Today in the New York Times, the conductor Rossen Milanov is singled out for the "fresh life" he brings to Tchaikovsky in a new Swan Lake in Zurich, Switzerland. I first met Rossen at the Philadelphia Orchestra in 2004, where he was the Associate Conductor. In every project we did there, he was a delight - always brimming with enthusiasm and always on top of the music. The Times says Rossen's tempi for Swan Lake are "hearteningly brisk," and knowing Rossen, I believe it.
Rossen is music director of the Columbus Symphony, the Chautauqua Symphony, and the Princeton Symphony here in the U.S., and he leads a wonderful orchestra in Asturias, Spain as well. He travels to every continent just about every year, and the speed with which he traverses the globe nearly matches his tempi.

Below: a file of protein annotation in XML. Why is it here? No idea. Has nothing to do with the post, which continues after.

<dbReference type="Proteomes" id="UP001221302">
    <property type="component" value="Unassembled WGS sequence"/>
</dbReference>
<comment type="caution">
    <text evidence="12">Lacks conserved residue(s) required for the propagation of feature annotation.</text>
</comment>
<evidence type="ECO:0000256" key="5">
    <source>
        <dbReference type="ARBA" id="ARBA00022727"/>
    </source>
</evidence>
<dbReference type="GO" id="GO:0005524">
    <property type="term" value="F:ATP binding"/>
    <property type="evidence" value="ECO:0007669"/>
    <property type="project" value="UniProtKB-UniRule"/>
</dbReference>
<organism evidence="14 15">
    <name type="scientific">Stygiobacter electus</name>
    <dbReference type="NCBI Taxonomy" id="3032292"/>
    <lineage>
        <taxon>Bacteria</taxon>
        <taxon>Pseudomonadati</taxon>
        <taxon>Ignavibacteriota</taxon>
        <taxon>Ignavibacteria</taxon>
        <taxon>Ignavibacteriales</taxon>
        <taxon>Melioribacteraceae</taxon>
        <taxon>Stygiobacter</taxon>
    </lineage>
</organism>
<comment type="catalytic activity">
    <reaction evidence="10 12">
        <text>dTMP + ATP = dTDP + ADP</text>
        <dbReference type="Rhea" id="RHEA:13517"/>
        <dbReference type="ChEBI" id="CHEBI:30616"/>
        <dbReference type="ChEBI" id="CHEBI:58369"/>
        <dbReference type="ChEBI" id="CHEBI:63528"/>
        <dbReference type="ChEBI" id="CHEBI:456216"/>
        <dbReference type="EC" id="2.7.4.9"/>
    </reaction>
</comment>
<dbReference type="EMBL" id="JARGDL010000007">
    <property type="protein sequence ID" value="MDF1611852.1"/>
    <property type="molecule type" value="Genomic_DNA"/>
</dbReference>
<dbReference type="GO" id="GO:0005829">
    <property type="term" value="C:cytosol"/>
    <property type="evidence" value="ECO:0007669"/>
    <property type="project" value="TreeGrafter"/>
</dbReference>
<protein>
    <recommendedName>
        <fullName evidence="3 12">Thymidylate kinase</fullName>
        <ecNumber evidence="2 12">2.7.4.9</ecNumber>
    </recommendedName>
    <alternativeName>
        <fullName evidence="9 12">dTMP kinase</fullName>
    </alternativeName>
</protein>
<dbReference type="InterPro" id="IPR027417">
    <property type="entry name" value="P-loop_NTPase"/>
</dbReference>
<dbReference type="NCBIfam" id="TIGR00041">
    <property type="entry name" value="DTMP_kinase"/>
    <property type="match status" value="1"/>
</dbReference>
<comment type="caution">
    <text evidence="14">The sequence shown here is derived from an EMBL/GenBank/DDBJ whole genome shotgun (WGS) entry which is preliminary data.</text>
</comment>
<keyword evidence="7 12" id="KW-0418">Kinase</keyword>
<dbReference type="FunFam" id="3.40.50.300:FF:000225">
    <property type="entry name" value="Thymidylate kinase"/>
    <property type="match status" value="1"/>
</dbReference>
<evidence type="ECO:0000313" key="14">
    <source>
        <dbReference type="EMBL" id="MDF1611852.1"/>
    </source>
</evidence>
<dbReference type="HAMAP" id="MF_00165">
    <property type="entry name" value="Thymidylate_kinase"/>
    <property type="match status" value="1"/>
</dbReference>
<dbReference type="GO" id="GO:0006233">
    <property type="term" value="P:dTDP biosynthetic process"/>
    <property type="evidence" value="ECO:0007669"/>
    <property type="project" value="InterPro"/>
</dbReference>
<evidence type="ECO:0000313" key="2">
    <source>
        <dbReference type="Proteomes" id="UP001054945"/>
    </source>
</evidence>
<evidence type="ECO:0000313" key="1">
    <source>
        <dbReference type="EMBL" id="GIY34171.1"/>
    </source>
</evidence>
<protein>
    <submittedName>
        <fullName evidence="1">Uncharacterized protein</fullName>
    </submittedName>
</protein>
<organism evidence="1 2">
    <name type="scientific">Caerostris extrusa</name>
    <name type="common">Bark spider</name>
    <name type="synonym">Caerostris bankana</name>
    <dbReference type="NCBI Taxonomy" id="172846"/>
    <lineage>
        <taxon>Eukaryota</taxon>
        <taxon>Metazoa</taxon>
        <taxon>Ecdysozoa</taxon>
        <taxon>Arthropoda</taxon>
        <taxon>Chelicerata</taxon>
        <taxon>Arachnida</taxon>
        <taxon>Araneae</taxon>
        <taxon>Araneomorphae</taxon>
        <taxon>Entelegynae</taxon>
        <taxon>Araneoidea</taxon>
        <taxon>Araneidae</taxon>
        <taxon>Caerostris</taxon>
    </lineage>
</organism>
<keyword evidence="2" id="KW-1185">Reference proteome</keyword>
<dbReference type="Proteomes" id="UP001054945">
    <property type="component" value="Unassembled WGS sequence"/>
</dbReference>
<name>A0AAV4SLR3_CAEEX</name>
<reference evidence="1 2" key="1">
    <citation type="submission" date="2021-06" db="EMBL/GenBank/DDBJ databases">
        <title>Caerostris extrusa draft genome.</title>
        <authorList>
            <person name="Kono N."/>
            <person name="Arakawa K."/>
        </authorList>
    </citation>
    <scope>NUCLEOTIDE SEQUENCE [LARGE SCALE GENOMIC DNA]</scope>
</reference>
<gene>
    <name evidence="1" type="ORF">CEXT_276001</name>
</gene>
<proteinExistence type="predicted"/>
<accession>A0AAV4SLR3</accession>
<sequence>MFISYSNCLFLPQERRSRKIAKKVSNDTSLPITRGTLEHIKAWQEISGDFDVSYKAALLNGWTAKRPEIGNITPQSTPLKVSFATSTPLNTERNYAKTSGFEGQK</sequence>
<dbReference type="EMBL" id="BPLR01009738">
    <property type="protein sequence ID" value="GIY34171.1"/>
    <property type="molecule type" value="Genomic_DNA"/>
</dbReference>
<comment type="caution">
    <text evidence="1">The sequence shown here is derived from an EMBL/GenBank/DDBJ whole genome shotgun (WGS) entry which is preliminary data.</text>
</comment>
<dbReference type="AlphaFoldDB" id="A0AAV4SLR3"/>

All those credits and attributes make sense for an internationally renowned conductor in the prime of his life. But from my vantage point as teaching artist and composer, what impresses me most (and what goes unsung in the press) is Rossen's ongoing commitment to education. I think many other conductors, given the slate of opportunities, might have put education concerts at the bottom of the pile. But Rossen has been steadfast, conducting LinkUp every year at Carnegie since 2010, and in fact, he has brought LinkUp to Spain and most recently to Columbus. I am not surprised at Rossen's success in Zurich; if you can conduct well enough to engage 8-10 year olds in NYC, then a bunch of music lovers in Switzerland? A piece of cake!